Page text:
Reproducibility of cell performance was also evaluated due to the importance of reproducibility for syn-gas production. Using two different GDEs the experimental reproducibility was evaluated using a minimum of four data points per current density evaluated. Each run involved stepping the current density at 70˚C using 0.8 M K2SO4 as the catholyte and a CO2 flow rate of 30 mL min-1. The data show that the system was reproducible both in terms of the potentials necessary for CO2 reduction, but also in its ability to produce a specified syn-gas composition.

System stability was demonstrated by operating the cell for many hours at various operating conditions. After an initial stabilization period of 40 min, long-term cell performance was stable. The present design has shown bench scale reduction of CO2 can be performed at current densities which are near those currently employed in industrial alkaline electrolysis cells.

The influence of S poisoning on Ag electrodes for the production of synthesis gas (syn-gas) was evaluated.[5] After exposure to Na2S at open circuit potential (OCP) the overpotential for H2 evolution decreased resulting in a significant decrease in the Faradaic efficiency for CO. It was found that poisoning was mostly reversed by performing electrolysis at 20˚C in S free electrolyte. However, at 70˚C this recovery was not possible. Measurements on planar disk electrodes showed distinct stripping waves for S adsorbed at OCP. The stripping waves were influenced by both temperature and the presence of CO2. These measurements show the potential dependant nature of electrode recovery where at elevated temperature adequate polarization to strip S was prevented by H2 evolution. Poisoning during operation leads to a temporary decrease in CO produced which can be mostly recovered by exchanging the catholyte. SEM analysis of S-exposed GDEs demonstrated a blocking of the pore-structure at the GDE surface. Preliminary experiments with economical grades of CO2 showed only minor poisoning due to S-containing species leading to only marginal changes in syn-gas composition.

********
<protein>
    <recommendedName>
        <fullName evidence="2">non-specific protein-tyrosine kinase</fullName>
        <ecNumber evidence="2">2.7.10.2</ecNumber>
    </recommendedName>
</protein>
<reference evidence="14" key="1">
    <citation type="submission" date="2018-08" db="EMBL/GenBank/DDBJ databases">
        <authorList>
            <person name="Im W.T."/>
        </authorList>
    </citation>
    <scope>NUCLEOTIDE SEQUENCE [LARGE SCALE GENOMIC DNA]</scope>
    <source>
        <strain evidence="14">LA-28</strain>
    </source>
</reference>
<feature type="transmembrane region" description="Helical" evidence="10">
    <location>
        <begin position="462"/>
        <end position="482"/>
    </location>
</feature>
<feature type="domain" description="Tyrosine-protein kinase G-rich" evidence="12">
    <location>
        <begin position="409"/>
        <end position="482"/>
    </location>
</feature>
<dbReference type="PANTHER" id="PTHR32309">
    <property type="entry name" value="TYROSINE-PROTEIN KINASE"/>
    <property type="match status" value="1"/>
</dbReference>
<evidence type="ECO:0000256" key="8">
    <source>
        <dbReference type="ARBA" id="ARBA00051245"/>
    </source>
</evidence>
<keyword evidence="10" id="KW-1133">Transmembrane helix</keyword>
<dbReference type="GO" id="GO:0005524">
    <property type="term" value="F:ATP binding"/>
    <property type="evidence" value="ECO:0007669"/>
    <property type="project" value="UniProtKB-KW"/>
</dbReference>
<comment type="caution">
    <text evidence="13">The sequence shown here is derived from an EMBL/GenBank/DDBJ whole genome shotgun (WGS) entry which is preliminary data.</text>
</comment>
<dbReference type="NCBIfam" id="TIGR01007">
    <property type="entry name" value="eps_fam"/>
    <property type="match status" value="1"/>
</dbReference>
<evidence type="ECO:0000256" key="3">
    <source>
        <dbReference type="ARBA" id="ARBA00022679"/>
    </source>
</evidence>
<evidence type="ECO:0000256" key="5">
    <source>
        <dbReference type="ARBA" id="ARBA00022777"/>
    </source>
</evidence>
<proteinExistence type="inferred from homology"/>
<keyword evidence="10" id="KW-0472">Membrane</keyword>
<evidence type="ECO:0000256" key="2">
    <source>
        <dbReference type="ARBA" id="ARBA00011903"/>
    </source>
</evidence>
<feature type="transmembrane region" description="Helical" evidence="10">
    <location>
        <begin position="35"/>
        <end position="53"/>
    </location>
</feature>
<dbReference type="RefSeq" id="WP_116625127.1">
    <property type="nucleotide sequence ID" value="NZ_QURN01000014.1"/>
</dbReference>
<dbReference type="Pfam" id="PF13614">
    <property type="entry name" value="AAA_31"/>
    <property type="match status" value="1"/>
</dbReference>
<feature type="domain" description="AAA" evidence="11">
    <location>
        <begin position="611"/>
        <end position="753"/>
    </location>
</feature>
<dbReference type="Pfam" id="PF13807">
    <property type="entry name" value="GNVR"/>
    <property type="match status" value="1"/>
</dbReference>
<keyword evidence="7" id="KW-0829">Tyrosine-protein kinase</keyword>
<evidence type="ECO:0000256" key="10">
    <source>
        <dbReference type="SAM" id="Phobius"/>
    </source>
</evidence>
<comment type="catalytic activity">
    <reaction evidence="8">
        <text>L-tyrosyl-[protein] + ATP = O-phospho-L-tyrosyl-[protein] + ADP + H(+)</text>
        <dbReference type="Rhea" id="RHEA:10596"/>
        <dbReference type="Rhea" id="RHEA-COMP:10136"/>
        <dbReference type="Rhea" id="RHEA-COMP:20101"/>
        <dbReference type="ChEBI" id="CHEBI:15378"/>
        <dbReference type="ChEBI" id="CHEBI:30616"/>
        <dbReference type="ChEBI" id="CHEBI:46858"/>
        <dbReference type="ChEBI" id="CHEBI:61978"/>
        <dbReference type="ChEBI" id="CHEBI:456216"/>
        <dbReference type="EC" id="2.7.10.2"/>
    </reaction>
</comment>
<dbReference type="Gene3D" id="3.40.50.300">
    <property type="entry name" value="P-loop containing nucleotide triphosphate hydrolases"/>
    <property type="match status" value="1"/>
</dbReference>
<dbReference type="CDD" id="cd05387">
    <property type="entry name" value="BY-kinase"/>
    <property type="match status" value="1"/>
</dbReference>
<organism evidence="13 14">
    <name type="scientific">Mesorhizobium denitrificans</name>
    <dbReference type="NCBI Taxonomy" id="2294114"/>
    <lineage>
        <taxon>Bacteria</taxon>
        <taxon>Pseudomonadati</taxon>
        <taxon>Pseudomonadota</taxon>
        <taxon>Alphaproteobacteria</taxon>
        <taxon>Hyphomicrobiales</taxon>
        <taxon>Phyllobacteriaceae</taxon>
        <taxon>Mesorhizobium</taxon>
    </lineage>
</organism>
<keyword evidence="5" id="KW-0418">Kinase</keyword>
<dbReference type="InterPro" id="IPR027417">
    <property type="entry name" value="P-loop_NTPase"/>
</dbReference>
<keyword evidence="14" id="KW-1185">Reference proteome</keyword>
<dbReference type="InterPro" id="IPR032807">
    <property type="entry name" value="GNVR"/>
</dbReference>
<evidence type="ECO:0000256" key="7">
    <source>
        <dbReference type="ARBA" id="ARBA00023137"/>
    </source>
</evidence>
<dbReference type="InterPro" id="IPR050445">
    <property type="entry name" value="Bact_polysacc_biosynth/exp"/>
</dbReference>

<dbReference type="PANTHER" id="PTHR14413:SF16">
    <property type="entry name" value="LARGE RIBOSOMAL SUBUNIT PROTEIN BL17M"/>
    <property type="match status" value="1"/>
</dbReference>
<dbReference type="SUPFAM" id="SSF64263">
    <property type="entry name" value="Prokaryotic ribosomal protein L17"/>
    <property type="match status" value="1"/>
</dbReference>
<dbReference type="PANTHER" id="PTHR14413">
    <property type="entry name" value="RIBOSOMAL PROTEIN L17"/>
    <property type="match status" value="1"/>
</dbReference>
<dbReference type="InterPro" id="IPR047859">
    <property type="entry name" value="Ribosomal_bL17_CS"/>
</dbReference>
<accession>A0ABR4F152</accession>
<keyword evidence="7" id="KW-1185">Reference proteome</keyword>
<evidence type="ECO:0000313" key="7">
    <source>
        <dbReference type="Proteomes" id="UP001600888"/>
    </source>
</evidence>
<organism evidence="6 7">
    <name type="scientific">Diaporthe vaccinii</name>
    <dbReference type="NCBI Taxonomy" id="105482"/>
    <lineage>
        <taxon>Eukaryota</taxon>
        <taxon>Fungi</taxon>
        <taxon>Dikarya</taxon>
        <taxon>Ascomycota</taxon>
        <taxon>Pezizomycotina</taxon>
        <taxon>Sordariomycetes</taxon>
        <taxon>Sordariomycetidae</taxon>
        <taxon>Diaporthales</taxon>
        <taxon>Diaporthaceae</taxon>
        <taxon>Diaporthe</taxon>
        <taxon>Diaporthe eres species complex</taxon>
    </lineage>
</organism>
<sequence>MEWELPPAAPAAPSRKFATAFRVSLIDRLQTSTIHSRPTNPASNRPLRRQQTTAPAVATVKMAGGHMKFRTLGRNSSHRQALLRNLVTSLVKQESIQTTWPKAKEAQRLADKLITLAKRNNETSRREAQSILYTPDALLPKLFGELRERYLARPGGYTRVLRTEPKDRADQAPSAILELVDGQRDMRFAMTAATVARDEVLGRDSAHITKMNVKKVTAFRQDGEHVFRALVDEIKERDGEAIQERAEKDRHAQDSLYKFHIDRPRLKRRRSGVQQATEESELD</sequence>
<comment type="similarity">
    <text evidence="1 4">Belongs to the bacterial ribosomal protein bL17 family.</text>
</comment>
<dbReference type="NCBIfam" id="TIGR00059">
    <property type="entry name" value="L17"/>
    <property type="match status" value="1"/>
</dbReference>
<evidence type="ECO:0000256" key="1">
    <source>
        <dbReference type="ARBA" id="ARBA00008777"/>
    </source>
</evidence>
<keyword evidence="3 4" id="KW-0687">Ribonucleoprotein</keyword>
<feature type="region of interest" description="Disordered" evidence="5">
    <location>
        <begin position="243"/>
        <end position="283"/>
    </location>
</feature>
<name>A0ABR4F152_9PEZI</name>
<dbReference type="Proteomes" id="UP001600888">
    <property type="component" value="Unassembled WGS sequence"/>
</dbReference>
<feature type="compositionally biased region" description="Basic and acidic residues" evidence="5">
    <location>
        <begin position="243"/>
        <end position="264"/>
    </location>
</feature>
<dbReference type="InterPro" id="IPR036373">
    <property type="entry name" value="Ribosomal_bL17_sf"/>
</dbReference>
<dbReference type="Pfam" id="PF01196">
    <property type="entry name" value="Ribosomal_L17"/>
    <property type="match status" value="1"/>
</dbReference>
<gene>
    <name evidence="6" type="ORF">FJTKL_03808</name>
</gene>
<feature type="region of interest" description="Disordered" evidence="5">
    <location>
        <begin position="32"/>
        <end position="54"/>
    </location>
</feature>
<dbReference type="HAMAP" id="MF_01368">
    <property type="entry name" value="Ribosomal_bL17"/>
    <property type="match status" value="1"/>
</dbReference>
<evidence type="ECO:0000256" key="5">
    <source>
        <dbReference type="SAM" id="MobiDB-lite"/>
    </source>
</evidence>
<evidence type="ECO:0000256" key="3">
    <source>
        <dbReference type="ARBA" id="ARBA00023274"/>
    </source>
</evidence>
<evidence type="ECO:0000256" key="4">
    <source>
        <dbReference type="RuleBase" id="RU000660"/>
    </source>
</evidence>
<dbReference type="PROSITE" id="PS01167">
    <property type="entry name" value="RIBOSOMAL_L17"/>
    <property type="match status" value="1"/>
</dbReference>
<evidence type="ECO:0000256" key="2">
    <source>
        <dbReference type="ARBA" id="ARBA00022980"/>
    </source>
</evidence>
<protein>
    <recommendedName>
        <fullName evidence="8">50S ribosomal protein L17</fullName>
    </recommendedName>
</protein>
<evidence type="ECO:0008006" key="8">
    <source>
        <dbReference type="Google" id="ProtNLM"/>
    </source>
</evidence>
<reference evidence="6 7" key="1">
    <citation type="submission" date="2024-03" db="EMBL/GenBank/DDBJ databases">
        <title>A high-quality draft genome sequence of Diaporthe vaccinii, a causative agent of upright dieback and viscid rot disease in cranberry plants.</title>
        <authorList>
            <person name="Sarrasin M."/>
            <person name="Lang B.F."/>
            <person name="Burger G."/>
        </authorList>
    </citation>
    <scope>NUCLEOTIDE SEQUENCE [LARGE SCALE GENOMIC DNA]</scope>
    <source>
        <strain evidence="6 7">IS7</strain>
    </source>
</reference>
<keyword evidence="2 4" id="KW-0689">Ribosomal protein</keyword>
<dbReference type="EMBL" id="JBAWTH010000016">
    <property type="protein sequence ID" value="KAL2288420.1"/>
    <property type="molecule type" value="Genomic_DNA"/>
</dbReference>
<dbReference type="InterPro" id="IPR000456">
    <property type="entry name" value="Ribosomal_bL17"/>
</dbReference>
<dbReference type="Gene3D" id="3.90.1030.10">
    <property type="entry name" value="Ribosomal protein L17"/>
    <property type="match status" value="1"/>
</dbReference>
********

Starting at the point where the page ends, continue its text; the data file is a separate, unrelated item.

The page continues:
The impact of membrane type and electrolyte composition was also investigated.[6] The electrolyte lifetime was found to be limited by hydroxide composition in the anolyte, where a reduction in pH results in a significant increase in cell voltage. By changing from a nafion-based CEM to an AEM extended the cell operational time at low cell voltages (Ecell) without impacting product composition. The use of KOH as the catholyte decreased the Ecell and resulted in a minimum electrolyte cost reduction of 39%.

In addition to the ambient pressure measurements described above, work using pressurized CO2 has been performed.[7] The pressurized system displays reproducible behavior at both room and elevated temperatures and the quantity of CO which can be generated is 5 times that observed using similar electrodes at ambient pressure. Above 15 atm it is possible to generate CO at 80% FE at 225 mA cm-2. The FE for CO was 92% at 24.7 atm and 350 mA/cm2. It was found the pressurized cell operates at lower cell voltage than obtained using the same electrode materials at ambient pressure. A cell voltage below 3 V was obtained at 225 mA/cm2, which equates to an electrical efficiency of 50%. Work is continuing to develop this system to couple the electrolysis products to catalytic systems for conversion to hydrocarbon products.

[1]) R.L. Cook, R.C. Macduff and A.F. Sammells, J. Electrochem. Soc. 137 (1990) 607.

[2]) M. Azuma, K. Hashimoto, M. Hiramoto, M. Watanabe and T. Sakata, J. of Electroanal.Chem. 260 (1989) 441.

[3]) K. Hara and T. Sakata, Bull. Chem. Soc. Jpn. 70 (1997) 571.

[4]) E. J. Dufek, T. E. Lister and M. E. McIlwain, J. of Appl. Electrochem. 41 (2011) 623.

[5]) E. J. Dufek, T. E. Lister and M. E. McIlwain, J. Electrochem. Soc. 158 (2011) B1384.

[6]) E. J. Dufek, T. E. Lister and M. E. McIlwain, Electrochem. Sol. St. Lett. 15 (2012) B48.

[7]) E. J. Dufek, T. E. Lister and M. E. McIlwain, J. Electrochem. Soc. in review.